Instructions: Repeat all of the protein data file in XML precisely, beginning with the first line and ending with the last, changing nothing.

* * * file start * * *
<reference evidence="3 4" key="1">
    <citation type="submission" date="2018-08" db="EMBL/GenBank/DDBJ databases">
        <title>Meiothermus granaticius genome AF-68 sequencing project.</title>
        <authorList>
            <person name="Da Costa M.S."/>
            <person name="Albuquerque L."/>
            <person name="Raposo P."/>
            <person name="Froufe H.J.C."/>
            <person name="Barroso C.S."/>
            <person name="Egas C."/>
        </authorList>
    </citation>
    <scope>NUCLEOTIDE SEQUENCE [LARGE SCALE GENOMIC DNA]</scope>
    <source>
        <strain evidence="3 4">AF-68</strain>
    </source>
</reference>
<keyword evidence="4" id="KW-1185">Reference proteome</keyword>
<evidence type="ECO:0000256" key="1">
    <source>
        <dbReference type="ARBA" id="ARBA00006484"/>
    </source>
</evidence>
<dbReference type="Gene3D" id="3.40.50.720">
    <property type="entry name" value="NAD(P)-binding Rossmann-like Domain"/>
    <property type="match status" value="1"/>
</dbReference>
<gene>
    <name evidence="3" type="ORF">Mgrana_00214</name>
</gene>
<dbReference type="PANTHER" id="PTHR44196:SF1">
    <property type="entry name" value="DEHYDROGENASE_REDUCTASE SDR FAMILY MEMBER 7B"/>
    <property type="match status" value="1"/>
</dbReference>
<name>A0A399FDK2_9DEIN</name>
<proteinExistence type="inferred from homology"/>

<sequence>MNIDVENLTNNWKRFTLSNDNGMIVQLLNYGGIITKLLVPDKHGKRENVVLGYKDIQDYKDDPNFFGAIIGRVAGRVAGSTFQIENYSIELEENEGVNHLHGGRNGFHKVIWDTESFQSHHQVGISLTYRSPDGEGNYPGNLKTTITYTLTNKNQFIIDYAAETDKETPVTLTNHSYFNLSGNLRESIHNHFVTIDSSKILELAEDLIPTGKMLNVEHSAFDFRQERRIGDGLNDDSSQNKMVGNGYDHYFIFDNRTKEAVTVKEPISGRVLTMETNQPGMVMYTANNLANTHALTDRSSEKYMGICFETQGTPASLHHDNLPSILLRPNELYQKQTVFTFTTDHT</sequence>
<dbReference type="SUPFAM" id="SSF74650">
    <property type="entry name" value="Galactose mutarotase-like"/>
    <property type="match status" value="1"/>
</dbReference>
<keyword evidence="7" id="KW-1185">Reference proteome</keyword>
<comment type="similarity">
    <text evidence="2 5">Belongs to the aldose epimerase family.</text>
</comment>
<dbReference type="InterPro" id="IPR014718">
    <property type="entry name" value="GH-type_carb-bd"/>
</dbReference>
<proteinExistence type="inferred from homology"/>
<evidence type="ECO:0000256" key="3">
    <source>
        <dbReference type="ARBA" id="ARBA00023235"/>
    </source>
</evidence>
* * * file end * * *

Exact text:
<reference evidence="3 4" key="1">
    <citation type="submission" date="2018-08" db="EMBL/GenBank/DDBJ databases">
        <title>Meiothermus granaticius genome AF-68 sequencing project.</title>
        <authorList>
            <person name="Da Costa M.S."/>
            <person name="Albuquerque L."/>
            <person name="Raposo P."/>
            <person name="Froufe H.J.C."/>
            <person name="Barroso C.S."/>
            <person name="Egas C."/>
        </authorList>
    </citation>
    <scope>NUCLEOTIDE SEQUENCE [LARGE SCALE GENOMIC DNA]</scope>
    <source>
        <strain evidence="3 4">AF-68</strain>
    </source>
</reference>
<keyword evidence="4" id="KW-1185">Reference proteome</keyword>
<evidence type="ECO:0000256" key="1">
    <source>
        <dbReference type="ARBA" id="ARBA00006484"/>
    </source>
</evidence>
<dbReference type="Gene3D" id="3.40.50.720">
    <property type="entry name" value="NAD(P)-binding Rossmann-like Domain"/>
    <property type="match status" value="1"/>
</dbReference>
<gene>
    <name evidence="3" type="ORF">Mgrana_00214</name>
</gene>
<dbReference type="PANTHER" id="PTHR44196:SF1">
    <property type="entry name" value="DEHYDROGENASE_REDUCTASE SDR FAMILY MEMBER 7B"/>
    <property type="match status" value="1"/>
</dbReference>
<name>A0A399FDK2_9DEIN</name>
<proteinExistence type="inferred from homology"/>

<sequence>MNIDVENLTNNWKRFTLSNDNGMIVQLLNYGGIITKLLVPDKHGKRENVVLGYKDIQDYKDDPNFFGAIIGRVAGRVAGSTFQIENYSIELEENEGVNHLHGGRNGFHKVIWDTESFQSHHQVGISLTYRSPDGEGNYPGNLKTTITYTLTNKNQFIIDYAAETDKETPVTLTNHSYFNLSGNLRESIHNHFVTIDSSKILELAEDLIPTGKMLNVEHSAFDFRQERRIGDGLNDDSSQNKMVGNGYDHYFIFDNRTKEAVTVKEPISGRVLTMETNQPGMVMYTANNLANTHALTDRSSEKYMGICFETQGTPASLHHDNLPSILLRPNELYQKQTVFTFTTDHT</sequence>
<dbReference type="SUPFAM" id="SSF74650">
    <property type="entry name" value="Galactose mutarotase-like"/>
    <property type="match status" value="1"/>
</dbReference>
<keyword evidence="7" id="KW-1185">Reference proteome</keyword>
<comment type="similarity">
    <text evidence="2 5">Belongs to the aldose epimerase family.</text>
</comment>
<dbReference type="InterPro" id="IPR014718">
    <property type="entry name" value="GH-type_carb-bd"/>
</dbReference>
<proteinExistence type="inferred from homology"/>
<evidence type="ECO:0000256" key="3">
    <source>
        <dbReference type="ARBA" id="ARBA00023235"/>
    </source>
</evidence>